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IRFU opts against hosting Olympic 7s qualifying competition in Ireland

The union had concerns over the costs of bringing the crucial repechage onto home soil.

THE IRFU HAS opted against hosting a rugby sevens competition in Ireland in June.

Ireland had been considered one of the leading contenders to host the final qualifying repechage competition for the 2020 Olympics, which the national mens sevens team will be part of.

Ireland have not yet secured their place at the Tokyo Games and home advantage would have been extremely useful as they get their last chance do so in June.

hsbc-london-sevens-day-two-twickenham-stadium Jordan Conroy is the top try-scored on the World Sevens Series this season. Source: Adam Davy

However, the IRFU has decided not to pursue any bid to secure the hosting of the repechage due to concerns about the costs of running the competition, which is slated to take place on 20 and 21 June, the same weekend as the Guinness Pro14 final – another concern for the IRFU.

Had the union been interested in hosting the repechage, it’s understood that Ireland would have been the strongest contender available to World Rugby. 

A spokesperson for the IRFU told The42 that its lack of interest in hosting the tournament had nothing to do with concerns around the spread of the Covid-19 coronavirus and that a decision had been made around two weeks ago, before the Six Nations clash with Italy in Dublin was postponed.

The loss of between €5 million and €10 million due to that senior men’s team clash with Italy being postponed means the IRFU is even more content at deciding against bidding to host the 7s repechage.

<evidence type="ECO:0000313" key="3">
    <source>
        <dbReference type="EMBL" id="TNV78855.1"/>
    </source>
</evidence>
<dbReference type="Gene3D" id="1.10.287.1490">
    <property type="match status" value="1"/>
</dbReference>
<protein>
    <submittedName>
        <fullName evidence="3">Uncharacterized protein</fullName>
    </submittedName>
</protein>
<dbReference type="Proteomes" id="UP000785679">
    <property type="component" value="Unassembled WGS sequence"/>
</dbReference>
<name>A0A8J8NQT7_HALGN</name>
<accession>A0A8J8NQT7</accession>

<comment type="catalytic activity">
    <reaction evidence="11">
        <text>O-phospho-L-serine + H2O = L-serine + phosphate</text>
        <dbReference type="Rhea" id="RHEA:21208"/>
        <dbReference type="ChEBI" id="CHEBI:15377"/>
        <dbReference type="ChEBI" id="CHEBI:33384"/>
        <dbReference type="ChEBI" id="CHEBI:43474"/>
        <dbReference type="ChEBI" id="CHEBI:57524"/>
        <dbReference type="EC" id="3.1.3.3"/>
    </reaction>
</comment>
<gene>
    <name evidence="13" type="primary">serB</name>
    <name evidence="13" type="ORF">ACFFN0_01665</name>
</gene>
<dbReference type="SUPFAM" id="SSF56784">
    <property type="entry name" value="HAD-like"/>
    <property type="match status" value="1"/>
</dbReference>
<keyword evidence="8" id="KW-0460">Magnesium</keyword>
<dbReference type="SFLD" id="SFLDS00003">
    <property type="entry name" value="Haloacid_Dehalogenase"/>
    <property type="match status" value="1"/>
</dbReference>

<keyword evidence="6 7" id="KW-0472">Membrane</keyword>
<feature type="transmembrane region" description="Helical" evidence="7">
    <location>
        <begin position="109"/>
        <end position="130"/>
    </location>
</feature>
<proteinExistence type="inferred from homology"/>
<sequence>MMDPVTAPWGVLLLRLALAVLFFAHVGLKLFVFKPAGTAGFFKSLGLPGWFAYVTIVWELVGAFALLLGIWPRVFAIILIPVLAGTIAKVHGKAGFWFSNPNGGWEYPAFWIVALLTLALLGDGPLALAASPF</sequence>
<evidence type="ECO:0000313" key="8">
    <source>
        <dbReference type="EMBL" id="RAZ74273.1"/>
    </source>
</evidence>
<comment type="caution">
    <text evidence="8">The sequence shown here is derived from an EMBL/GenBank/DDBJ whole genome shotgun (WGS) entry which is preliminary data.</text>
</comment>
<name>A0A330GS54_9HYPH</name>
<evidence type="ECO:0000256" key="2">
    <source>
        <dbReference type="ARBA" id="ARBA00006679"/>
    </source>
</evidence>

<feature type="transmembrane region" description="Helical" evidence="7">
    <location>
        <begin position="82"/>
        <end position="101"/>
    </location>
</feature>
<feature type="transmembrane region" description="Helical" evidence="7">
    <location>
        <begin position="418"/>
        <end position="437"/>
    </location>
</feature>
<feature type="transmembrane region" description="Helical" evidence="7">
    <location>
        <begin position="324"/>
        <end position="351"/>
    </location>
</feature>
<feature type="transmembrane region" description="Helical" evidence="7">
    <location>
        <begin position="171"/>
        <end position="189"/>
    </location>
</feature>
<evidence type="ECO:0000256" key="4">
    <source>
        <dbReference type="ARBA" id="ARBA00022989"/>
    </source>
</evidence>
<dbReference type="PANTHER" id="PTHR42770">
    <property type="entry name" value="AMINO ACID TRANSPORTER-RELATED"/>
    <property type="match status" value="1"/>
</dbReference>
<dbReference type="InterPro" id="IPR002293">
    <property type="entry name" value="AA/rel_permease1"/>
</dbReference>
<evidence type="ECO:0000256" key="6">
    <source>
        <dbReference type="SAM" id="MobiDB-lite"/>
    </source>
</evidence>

The IRFU has had to put several development plans on hold in the wake of the postponement, while its intentions of working on ‘rugby hubs’ in new areas of the country have also been paused with the Italy game still not rescheduled.

World Rugby is now searching for a host for the Olympic 7s qualifier and the spread of the Covid-19 coronavirus means that process will understandably be more difficult.

harry-mcnulty-is-tackled-by-pierre-mignot Harry McNulty has been a key man for Ireland since the relaunch of the men's 7s programme in 2015. Source: John Cowpland/INPHO

Ireland have been a core team on the men’s World Rugby Sevens Series for the first time this season and are currently ninth in the overall standings after five of the 10 legs.

Anthony Eddy’s side finished sixth at last weekend’s Los Angeles 7s and will hope to match or better that in Vancouver this weekend.

While the Irish men’s team are understandably learning as they go in the Series and delivering some impressive performances along the way, Olympic qualification would be a major boost for the profile of the seven-player code.

The Ireland women’s team won’t be travelling to the Olympics this summer, having failed to qualify, but the IRFU is hopeful of having the men’s team in Tokyo.

The exposure would be important for the union’s men’s 7s programme, which only got up and running again in 2015 after years of inactivity.

Reaching the Series for this season was a key stepping stone along the way but qualifying for the Olympics has been a major objective in the programme since its relaunch.

irelands-mark-roche Ireland's Mark Roche in action during the Series leg in Hamilton. Source: Billy Stickland/INPHO

IRFU performance director David Nucifora is a strong advocate for the sevens game as a development tool for 15s players, as well as a sport in its own right.

The likes of Leinster current players Will Connors, Jimmy O’Brien and Hugo Keenan have spent time in Ireland’s 7s programme, while senior Ireland 15s caps Rory O’Loughlin and Adam Byrne, as well as Munster’s Alex Wootton and Dan Goggin, Leinster’s Barry Daly, Connacht man Tom Daly, and Ulster’s Nick Timoney have also passed through 7s squads.

The programme has faced criticism over the relatively poor salaries paid to players on ‘full-time’ IRFU contracts, with those deals still worth just €18,000 per season.

The hope for the players involved in the 7s programme who are not also contracted to one of the provinces is that further progress, including Olympic qualification, will result in greater remuneration.

Ireland’s strongest competition in the repechage in June is likely to come from France – who are currently fourth in the overall Series standings – while fellow core team Samoa are also a threat.

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Murray Kinsella

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